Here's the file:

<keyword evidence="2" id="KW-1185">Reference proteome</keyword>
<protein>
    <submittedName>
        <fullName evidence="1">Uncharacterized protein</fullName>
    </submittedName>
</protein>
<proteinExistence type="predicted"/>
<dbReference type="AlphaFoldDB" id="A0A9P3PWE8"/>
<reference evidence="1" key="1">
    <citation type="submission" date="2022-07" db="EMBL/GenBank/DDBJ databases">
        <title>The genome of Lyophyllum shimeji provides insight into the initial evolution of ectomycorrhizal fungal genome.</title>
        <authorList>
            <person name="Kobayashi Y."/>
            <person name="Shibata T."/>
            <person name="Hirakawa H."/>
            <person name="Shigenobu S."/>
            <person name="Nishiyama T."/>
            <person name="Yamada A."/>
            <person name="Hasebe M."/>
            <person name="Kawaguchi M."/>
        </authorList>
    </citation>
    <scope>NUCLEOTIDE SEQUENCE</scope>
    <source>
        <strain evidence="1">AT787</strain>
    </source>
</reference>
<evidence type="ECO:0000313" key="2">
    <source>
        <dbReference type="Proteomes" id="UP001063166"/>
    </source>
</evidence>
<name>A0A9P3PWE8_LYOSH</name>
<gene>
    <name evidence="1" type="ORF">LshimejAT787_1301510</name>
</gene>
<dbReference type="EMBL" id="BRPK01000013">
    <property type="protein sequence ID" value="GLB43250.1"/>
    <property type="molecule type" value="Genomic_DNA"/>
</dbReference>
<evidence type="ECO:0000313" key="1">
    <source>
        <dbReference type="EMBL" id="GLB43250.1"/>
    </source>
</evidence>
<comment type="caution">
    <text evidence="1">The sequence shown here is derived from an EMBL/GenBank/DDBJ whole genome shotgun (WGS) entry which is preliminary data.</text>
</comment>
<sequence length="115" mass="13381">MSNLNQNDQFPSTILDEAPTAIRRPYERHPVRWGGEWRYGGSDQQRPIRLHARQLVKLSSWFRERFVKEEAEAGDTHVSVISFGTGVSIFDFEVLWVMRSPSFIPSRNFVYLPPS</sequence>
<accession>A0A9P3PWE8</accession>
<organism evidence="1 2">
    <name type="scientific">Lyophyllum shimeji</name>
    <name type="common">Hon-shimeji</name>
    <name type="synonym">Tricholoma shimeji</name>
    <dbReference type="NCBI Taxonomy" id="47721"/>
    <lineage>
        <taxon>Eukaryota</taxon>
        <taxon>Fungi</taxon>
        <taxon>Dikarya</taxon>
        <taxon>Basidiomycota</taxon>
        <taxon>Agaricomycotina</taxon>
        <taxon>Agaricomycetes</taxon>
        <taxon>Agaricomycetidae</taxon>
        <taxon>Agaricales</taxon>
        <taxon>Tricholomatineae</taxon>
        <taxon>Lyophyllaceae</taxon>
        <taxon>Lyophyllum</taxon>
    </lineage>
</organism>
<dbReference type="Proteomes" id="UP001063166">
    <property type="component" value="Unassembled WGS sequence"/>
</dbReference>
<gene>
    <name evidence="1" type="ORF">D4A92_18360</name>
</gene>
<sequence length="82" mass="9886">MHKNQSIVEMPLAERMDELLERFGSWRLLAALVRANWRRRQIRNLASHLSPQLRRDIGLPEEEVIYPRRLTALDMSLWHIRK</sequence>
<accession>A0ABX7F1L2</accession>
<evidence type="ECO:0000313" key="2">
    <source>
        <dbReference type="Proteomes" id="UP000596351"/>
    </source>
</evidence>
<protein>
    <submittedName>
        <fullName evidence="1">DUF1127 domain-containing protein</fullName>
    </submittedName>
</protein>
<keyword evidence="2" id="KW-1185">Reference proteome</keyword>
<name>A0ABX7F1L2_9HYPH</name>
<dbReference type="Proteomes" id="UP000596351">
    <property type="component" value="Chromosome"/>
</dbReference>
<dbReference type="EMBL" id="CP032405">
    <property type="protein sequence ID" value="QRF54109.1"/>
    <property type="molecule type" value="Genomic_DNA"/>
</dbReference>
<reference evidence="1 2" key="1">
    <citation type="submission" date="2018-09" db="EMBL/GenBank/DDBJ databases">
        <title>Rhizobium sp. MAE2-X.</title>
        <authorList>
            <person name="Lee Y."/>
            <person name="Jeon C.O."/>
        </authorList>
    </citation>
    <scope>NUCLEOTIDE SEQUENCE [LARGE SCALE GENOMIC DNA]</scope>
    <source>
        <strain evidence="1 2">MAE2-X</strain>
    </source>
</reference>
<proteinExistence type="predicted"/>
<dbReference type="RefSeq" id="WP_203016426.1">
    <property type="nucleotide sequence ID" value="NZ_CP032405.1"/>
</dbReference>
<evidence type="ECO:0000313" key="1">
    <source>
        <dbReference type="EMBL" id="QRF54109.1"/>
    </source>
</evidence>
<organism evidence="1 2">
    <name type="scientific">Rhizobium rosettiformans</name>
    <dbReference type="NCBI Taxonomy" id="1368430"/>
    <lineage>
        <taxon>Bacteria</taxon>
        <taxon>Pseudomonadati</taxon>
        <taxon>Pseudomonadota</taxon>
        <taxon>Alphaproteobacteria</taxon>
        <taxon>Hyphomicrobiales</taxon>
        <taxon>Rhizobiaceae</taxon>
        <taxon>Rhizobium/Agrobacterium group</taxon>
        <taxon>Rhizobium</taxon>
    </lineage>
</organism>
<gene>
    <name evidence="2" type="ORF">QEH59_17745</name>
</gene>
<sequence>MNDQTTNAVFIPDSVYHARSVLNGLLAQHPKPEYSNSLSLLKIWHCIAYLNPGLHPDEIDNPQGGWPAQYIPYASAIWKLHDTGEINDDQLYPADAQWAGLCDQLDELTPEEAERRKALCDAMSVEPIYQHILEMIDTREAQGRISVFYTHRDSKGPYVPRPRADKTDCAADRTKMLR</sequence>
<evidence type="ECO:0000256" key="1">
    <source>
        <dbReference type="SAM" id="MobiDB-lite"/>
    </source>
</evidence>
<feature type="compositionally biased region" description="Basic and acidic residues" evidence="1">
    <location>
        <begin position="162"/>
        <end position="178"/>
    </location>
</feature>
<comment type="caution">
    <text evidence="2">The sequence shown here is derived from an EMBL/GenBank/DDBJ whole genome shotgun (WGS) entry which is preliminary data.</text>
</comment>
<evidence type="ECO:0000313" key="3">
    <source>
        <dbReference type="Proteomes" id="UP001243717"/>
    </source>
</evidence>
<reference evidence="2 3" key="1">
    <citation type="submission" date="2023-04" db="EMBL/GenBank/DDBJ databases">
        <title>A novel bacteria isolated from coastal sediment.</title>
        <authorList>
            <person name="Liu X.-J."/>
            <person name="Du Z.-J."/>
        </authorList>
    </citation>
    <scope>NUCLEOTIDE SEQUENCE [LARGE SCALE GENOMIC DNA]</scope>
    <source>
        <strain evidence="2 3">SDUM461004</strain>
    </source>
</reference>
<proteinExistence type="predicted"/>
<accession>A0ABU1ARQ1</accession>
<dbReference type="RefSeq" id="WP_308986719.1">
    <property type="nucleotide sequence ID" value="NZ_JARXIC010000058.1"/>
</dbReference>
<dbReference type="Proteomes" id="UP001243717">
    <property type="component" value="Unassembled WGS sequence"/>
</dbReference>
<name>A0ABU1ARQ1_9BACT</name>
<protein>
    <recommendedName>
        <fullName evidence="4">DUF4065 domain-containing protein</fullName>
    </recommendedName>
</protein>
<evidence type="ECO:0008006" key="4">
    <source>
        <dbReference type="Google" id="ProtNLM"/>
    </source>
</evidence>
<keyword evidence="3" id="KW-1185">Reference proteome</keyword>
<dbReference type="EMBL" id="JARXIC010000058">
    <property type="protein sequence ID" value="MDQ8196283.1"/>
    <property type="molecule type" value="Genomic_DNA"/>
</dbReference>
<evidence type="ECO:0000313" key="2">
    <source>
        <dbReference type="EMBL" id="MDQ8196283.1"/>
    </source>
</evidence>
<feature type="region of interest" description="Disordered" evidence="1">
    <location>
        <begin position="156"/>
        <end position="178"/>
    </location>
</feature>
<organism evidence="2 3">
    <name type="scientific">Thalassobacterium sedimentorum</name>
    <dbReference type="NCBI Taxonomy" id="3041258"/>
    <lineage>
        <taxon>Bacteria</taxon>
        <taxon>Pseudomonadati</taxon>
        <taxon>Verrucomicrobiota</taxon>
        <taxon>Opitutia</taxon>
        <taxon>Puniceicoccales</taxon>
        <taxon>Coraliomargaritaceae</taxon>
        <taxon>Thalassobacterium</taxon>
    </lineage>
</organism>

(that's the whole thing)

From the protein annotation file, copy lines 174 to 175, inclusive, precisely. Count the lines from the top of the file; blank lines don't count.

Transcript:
<dbReference type="Proteomes" id="UP001243717">
    <property type="component" value="Unassembled WGS sequence"/>